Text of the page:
But more importantly, the woman who washes Jesus feet is assumed to be a sinner, but not just any kind of sinner. While the text doesn’t actually say, we assume that this is a prostitute. A promiscuous woman. She is assumed to be a prostitute because she is a woman, because there is no husband with her, because she is doing something intimate with Jesus’ feet. If she is a sinner, it must be the worst kind of sinner can think of.

And young woman who was assaulted? Every detail of her sins were laid out in court. Her clothing choices, how much she drank, what kind of relationship she had with her boyfriend, whether she actually wanted what Brock Turner did to her. Because she was sexually assaulted, we feel the need to question the ‘assaulted’ part.

Our assumptions about Simon and this woman who washes Jesus’ feet, about Brock Turner and the young woman he assaulted… our assumptions show our bias. How we can easily assume someone is righteous without any real evidence. How we can easily assume someone is a sinner just because of their gender or social standing.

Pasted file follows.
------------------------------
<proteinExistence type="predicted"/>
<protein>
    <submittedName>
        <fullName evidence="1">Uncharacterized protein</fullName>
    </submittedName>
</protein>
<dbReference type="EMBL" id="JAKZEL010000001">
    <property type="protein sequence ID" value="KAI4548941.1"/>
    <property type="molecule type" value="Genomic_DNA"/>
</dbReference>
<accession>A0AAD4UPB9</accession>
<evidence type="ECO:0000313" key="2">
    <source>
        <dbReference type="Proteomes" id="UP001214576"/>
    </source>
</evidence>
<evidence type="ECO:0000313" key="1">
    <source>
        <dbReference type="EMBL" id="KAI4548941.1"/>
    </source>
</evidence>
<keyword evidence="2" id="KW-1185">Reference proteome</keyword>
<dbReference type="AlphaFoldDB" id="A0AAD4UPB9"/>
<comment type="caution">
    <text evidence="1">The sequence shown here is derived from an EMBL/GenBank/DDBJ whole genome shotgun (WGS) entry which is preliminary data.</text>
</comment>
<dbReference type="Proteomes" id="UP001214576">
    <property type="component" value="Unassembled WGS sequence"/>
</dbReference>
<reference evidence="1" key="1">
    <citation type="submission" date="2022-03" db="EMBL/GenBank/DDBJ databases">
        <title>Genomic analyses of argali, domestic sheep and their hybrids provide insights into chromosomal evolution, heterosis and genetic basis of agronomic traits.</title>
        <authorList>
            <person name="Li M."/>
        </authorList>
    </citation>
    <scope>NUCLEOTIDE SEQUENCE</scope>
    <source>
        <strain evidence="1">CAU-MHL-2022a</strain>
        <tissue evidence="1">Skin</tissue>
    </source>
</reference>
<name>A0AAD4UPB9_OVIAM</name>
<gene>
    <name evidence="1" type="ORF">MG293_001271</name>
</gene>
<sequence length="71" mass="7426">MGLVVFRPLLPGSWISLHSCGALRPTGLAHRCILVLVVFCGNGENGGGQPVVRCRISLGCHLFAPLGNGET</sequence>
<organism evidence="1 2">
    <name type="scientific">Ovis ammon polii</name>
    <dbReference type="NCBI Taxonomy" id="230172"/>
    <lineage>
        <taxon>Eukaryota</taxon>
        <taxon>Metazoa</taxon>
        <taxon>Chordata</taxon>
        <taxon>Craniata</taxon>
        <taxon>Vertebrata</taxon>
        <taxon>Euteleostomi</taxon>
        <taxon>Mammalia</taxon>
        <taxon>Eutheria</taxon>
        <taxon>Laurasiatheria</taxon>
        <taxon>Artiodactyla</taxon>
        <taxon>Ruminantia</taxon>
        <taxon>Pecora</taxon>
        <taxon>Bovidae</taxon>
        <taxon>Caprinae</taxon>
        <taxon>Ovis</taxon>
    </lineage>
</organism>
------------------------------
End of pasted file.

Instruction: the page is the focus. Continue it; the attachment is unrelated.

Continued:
And in case we still don’t see our assumptions about who is righteous and who isn’t, who should be given the benefit of the doubt and who shouldn’t, Jesus makes sure we get it.

Lest Simon think that he is the one with few sins to be forgiven, Jesus reminds Simon that just in that moment Simon has failed to show hospitality according to the law. He has failed to wash the feet of his guest, he has failed to offer a kiss of peace, he has failed anoint his guest with oil. The “sinful” woman has done all these things. The sinner has kept the law.

And then Jesus turns to the woman and says, “Your sins are forgiven”

But not forgiveness in the sense that her wrongdoing have been forgiven. Because Jesus knows that this woman is victim too. A victim of her society that sees women as property to be owned and casually discarded if perceived to be broken. This woman is a victim of a world where an unowned woman’s life choices included begging or prostitution.

Forgiveness in the sense that the sins that have been heaped on her do not define her. Forgiveness in the sense that the judgment and scorn of the well-to-do and powerful don’t get to determine her value.Forgiveness in the sense that her righteousness isn’t decided by the standards of her unjust world.